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Any argon present in a mineral containing potassium-40 must have been formed as the result of radioactive decay.
F, the fraction of K40 remaining, is equal to the amount of potassium-40 in the sample, divided by the sum of potassium-40 in the sample plus the calculated amount of potassium required to produce the amount of argon found. In spite of the fact that it is a gas, the argon is trapped in the mineral and can't escape.
(Note that this does not mean that the ratios are the same everywhere on earth.
It merely means that the ratios are the same in the particular magma from which the test sample was later taken.) As strontium-87 forms, its ratio to strontium-86 will increase.
Radiometric dating is a means of determining the "age" of a mineral specimen by determining the relative amounts present of certain radioactive elements.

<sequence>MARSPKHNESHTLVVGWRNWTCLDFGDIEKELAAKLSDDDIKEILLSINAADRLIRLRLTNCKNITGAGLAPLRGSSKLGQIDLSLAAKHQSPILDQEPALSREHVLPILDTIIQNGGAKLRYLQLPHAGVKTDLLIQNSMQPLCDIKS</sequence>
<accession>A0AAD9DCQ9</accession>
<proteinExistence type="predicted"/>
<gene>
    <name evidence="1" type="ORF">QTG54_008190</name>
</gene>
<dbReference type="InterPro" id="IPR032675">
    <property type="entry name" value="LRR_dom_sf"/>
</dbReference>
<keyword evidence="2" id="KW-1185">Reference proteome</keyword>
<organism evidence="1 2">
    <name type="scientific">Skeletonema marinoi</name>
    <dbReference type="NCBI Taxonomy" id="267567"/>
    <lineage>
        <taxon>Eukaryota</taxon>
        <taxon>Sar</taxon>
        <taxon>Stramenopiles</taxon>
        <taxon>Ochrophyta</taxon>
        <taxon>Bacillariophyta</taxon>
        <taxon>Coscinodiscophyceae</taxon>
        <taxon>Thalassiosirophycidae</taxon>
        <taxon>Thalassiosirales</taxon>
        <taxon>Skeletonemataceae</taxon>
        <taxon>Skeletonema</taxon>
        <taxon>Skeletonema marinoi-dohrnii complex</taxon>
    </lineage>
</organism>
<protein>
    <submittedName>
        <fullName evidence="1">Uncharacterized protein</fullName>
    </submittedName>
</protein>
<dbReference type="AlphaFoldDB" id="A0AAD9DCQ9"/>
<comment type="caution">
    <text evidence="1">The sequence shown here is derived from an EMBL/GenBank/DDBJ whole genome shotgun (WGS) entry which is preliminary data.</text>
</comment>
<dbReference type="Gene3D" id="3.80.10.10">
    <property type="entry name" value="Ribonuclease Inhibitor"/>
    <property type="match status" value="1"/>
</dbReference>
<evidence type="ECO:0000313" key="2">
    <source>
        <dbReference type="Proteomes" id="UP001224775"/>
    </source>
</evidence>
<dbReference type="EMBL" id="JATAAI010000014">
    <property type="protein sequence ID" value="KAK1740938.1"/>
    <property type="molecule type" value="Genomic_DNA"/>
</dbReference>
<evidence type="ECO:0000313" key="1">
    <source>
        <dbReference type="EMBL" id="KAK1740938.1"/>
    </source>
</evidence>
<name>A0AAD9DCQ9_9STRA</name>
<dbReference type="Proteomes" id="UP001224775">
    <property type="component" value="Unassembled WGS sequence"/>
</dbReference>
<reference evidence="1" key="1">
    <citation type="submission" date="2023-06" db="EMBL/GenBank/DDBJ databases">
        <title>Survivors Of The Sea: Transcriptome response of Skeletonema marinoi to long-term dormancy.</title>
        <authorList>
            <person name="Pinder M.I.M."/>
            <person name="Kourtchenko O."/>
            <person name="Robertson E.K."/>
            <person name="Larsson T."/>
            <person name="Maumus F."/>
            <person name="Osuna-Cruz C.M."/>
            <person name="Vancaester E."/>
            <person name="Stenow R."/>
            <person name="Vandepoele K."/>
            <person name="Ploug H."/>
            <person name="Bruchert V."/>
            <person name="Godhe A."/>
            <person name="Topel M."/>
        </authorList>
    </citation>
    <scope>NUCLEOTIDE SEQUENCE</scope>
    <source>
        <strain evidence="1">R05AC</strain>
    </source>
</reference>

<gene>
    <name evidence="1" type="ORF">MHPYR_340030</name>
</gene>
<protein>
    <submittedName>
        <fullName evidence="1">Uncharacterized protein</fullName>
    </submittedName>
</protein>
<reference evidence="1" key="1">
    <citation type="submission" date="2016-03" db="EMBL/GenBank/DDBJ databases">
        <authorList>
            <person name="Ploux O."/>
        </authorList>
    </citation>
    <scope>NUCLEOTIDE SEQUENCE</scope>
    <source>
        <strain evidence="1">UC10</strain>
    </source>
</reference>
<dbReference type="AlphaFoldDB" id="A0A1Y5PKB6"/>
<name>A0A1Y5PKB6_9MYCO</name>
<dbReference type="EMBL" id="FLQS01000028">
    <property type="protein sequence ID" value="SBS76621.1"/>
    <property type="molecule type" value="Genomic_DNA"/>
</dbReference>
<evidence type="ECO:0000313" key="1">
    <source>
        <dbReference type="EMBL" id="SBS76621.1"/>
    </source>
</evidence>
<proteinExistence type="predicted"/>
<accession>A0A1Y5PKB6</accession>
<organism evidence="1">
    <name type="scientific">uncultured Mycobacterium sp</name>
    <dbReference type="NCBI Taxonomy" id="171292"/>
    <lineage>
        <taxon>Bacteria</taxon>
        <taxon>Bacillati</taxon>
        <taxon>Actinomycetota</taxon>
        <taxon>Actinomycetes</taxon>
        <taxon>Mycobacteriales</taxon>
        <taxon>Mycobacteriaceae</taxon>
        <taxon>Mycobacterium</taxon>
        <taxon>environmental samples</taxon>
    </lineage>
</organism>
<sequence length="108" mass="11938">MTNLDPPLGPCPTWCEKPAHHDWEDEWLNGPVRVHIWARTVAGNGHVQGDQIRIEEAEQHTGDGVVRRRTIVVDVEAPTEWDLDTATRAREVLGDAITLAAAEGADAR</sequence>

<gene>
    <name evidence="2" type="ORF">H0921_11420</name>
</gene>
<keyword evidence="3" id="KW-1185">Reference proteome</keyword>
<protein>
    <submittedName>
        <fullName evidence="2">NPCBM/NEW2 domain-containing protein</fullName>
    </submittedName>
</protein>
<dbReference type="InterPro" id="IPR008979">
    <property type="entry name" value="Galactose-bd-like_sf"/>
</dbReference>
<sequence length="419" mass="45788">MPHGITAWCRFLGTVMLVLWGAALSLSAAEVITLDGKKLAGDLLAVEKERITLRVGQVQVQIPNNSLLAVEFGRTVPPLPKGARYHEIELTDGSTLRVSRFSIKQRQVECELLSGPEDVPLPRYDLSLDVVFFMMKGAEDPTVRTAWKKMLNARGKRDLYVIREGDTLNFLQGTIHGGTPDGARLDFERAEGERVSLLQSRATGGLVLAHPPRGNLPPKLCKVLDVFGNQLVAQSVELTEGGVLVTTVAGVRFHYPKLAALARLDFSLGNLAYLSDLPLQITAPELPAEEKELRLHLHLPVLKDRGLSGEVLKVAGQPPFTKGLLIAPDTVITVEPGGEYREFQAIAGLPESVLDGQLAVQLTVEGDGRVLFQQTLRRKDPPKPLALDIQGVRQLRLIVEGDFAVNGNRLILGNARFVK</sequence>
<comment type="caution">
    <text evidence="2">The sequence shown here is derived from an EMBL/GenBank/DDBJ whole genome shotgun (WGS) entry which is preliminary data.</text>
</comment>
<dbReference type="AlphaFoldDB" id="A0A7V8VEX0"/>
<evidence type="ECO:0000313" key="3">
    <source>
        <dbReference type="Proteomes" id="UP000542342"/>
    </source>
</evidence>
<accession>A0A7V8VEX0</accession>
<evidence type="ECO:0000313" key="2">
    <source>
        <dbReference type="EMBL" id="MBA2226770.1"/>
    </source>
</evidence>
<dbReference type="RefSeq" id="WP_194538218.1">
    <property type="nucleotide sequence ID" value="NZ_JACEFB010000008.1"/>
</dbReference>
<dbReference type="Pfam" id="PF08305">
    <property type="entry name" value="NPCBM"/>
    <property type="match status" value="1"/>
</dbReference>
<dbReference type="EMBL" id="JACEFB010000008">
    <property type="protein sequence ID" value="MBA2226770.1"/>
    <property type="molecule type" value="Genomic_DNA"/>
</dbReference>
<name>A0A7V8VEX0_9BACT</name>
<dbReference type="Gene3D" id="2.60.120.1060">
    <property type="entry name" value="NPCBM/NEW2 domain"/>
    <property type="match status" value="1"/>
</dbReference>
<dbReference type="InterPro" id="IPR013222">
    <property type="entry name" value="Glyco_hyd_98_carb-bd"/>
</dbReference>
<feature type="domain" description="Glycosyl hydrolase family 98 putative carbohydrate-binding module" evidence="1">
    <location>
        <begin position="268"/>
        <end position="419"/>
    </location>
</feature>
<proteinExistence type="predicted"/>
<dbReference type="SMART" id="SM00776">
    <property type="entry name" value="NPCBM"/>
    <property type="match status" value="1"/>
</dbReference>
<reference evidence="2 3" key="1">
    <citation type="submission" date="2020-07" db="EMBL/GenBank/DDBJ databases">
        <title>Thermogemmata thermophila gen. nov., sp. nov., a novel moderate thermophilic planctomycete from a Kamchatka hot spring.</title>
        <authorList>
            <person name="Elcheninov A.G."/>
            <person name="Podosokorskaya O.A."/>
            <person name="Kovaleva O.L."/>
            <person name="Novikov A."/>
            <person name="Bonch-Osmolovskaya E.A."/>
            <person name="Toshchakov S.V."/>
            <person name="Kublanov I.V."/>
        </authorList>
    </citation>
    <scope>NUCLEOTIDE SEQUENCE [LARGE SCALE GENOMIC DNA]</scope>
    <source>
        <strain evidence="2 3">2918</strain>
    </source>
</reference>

By "age" we mean the elapsed time from when the mineral specimen was formed.
The ratio of calcium formed to argon formed is fixed and known.
(Creationists claim that argon escape renders age determinations invalid.
However, any escaping argon gas would lead to a determined age younger, not older, than actual.
The creationist "argon escape" theory does not support their young earth model.) The argon age determination of the mineral can be confirmed by measuring the loss of potassium.
In old rocks, there will be less potassium present than was required to form the mineral, because some of it has been transmuted to argon.
Because of radioactivity, the fraction of rubidium-87 decreases from an initial value of 100% at the time of formation of the mineral, and approaches zero with increasing number of half lives.